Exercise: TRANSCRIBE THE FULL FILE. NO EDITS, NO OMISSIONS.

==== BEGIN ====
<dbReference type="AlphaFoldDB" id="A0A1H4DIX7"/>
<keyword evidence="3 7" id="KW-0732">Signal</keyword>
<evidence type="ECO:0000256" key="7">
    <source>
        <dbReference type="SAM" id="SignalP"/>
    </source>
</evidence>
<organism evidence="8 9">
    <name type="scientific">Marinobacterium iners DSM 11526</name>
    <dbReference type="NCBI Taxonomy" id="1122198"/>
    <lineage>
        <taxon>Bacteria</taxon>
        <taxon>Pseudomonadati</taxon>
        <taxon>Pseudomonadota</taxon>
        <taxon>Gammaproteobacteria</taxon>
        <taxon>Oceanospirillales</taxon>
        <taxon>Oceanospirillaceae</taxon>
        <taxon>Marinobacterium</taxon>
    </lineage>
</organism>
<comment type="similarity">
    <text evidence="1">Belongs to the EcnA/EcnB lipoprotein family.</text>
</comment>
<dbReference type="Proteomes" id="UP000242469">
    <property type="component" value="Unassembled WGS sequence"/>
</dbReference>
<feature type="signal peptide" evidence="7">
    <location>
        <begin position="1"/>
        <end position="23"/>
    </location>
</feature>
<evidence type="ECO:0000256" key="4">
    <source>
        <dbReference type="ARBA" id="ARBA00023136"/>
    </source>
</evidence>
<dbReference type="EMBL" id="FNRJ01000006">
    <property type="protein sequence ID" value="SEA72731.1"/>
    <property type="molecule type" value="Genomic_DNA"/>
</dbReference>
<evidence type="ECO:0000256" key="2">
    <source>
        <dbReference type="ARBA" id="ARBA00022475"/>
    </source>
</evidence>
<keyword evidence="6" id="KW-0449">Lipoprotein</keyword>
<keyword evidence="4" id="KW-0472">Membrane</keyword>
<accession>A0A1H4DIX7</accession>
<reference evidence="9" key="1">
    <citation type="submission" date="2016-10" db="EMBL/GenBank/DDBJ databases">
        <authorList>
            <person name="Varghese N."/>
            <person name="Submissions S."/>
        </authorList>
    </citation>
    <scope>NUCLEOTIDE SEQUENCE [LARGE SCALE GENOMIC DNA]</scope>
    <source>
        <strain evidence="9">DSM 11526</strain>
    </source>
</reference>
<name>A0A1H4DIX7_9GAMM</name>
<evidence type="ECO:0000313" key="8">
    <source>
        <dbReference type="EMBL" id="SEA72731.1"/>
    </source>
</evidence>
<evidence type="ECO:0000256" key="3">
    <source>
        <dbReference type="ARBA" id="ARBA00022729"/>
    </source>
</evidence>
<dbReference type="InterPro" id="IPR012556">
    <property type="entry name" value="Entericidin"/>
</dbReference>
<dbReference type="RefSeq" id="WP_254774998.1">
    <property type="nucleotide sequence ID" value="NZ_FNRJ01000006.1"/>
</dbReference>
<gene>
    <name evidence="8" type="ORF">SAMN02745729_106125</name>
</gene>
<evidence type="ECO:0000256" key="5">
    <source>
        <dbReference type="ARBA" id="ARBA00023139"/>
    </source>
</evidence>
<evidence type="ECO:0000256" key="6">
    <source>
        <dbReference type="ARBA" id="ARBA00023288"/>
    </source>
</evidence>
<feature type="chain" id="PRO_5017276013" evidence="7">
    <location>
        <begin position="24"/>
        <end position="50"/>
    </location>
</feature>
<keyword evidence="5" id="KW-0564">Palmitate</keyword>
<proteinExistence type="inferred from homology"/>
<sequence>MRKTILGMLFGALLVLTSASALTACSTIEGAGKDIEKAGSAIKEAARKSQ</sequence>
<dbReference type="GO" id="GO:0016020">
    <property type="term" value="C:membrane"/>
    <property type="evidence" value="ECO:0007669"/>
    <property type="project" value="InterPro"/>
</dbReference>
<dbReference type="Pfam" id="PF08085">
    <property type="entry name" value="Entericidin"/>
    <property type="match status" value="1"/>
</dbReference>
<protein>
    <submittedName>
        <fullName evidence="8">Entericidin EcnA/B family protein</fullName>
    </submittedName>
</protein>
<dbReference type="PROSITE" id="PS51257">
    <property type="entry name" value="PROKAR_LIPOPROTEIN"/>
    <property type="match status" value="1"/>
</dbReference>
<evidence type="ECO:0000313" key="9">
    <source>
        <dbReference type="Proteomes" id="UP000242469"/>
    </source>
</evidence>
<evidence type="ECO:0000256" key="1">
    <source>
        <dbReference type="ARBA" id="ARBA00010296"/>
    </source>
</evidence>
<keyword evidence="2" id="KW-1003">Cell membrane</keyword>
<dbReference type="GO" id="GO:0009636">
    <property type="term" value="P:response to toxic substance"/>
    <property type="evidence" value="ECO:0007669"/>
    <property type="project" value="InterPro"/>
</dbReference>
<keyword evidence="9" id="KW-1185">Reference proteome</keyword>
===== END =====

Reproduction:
<dbReference type="AlphaFoldDB" id="A0A1H4DIX7"/>
<keyword evidence="3 7" id="KW-0732">Signal</keyword>
<evidence type="ECO:0000256" key="7">
    <source>
        <dbReference type="SAM" id="SignalP"/>
    </source>
</evidence>
<organism evidence="8 9">
    <name type="scientific">Marinobacterium iners DSM 11526</name>
    <dbReference type="NCBI Taxonomy" id="1122198"/>
    <lineage>
        <taxon>Bacteria</taxon>
        <taxon>Pseudomonadati</taxon>
        <taxon>Pseudomonadota</taxon>
        <taxon>Gammaproteobacteria</taxon>
        <taxon>Oceanospirillales</taxon>
        <taxon>Oceanospirillaceae</taxon>
        <taxon>Marinobacterium</taxon>
    </lineage>
</organism>
<comment type="similarity">
    <text evidence="1">Belongs to the EcnA/EcnB lipoprotein family.</text>
</comment>
<dbReference type="Proteomes" id="UP000242469">
    <property type="component" value="Unassembled WGS sequence"/>
</dbReference>
<feature type="signal peptide" evidence="7">
    <location>
        <begin position="1"/>
        <end position="23"/>
    </location>
</feature>
<evidence type="ECO:0000256" key="4">
    <source>
        <dbReference type="ARBA" id="ARBA00023136"/>
    </source>
</evidence>
<dbReference type="EMBL" id="FNRJ01000006">
    <property type="protein sequence ID" value="SEA72731.1"/>
    <property type="molecule type" value="Genomic_DNA"/>
</dbReference>
<evidence type="ECO:0000256" key="2">
    <source>
        <dbReference type="ARBA" id="ARBA00022475"/>
    </source>
</evidence>
<keyword evidence="6" id="KW-0449">Lipoprotein</keyword>
<keyword evidence="4" id="KW-0472">Membrane</keyword>
<accession>A0A1H4DIX7</accession>
<reference evidence="9" key="1">
    <citation type="submission" date="2016-10" db="EMBL/GenBank/DDBJ databases">
        <authorList>
            <person name="Varghese N."/>
            <person name="Submissions S."/>
        </authorList>
    </citation>
    <scope>NUCLEOTIDE SEQUENCE [LARGE SCALE GENOMIC DNA]</scope>
    <source>
        <strain evidence="9">DSM 11526</strain>
    </source>
</reference>
<name>A0A1H4DIX7_9GAMM</name>
<evidence type="ECO:0000313" key="8">
    <source>
        <dbReference type="EMBL" id="SEA72731.1"/>
    </source>
</evidence>
<evidence type="ECO:0000256" key="3">
    <source>
        <dbReference type="ARBA" id="ARBA00022729"/>
    </source>
</evidence>
<dbReference type="InterPro" id="IPR012556">
    <property type="entry name" value="Entericidin"/>
</dbReference>
<dbReference type="RefSeq" id="WP_254774998.1">
    <property type="nucleotide sequence ID" value="NZ_FNRJ01000006.1"/>
</dbReference>
<gene>
    <name evidence="8" type="ORF">SAMN02745729_106125</name>
</gene>
<evidence type="ECO:0000256" key="5">
    <source>
        <dbReference type="ARBA" id="ARBA00023139"/>
    </source>
</evidence>
<evidence type="ECO:0000256" key="6">
    <source>
        <dbReference type="ARBA" id="ARBA00023288"/>
    </source>
</evidence>
<feature type="chain" id="PRO_5017276013" evidence="7">
    <location>
        <begin position="24"/>
        <end position="50"/>
    </location>
</feature>
<keyword evidence="5" id="KW-0564">Palmitate</keyword>
<proteinExistence type="inferred from homology"/>
<sequence>MRKTILGMLFGALLVLTSASALTACSTIEGAGKDIEKAGSAIKEAARKSQ</sequence>
<dbReference type="GO" id="GO:0016020">
    <property type="term" value="C:membrane"/>
    <property type="evidence" value="ECO:0007669"/>
    <property type="project" value="InterPro"/>
</dbReference>
<dbReference type="Pfam" id="PF08085">
    <property type="entry name" value="Entericidin"/>
    <property type="match status" value="1"/>
</dbReference>
<protein>
    <submittedName>
        <fullName evidence="8">Entericidin EcnA/B family protein</fullName>
    </submittedName>
</protein>
<dbReference type="PROSITE" id="PS51257">
    <property type="entry name" value="PROKAR_LIPOPROTEIN"/>
    <property type="match status" value="1"/>
</dbReference>
<evidence type="ECO:0000313" key="9">
    <source>
        <dbReference type="Proteomes" id="UP000242469"/>
    </source>
</evidence>
<evidence type="ECO:0000256" key="1">
    <source>
        <dbReference type="ARBA" id="ARBA00010296"/>
    </source>
</evidence>
<keyword evidence="2" id="KW-1003">Cell membrane</keyword>
<dbReference type="GO" id="GO:0009636">
    <property type="term" value="P:response to toxic substance"/>
    <property type="evidence" value="ECO:0007669"/>
    <property type="project" value="InterPro"/>
</dbReference>
<keyword evidence="9" id="KW-1185">Reference proteome</keyword>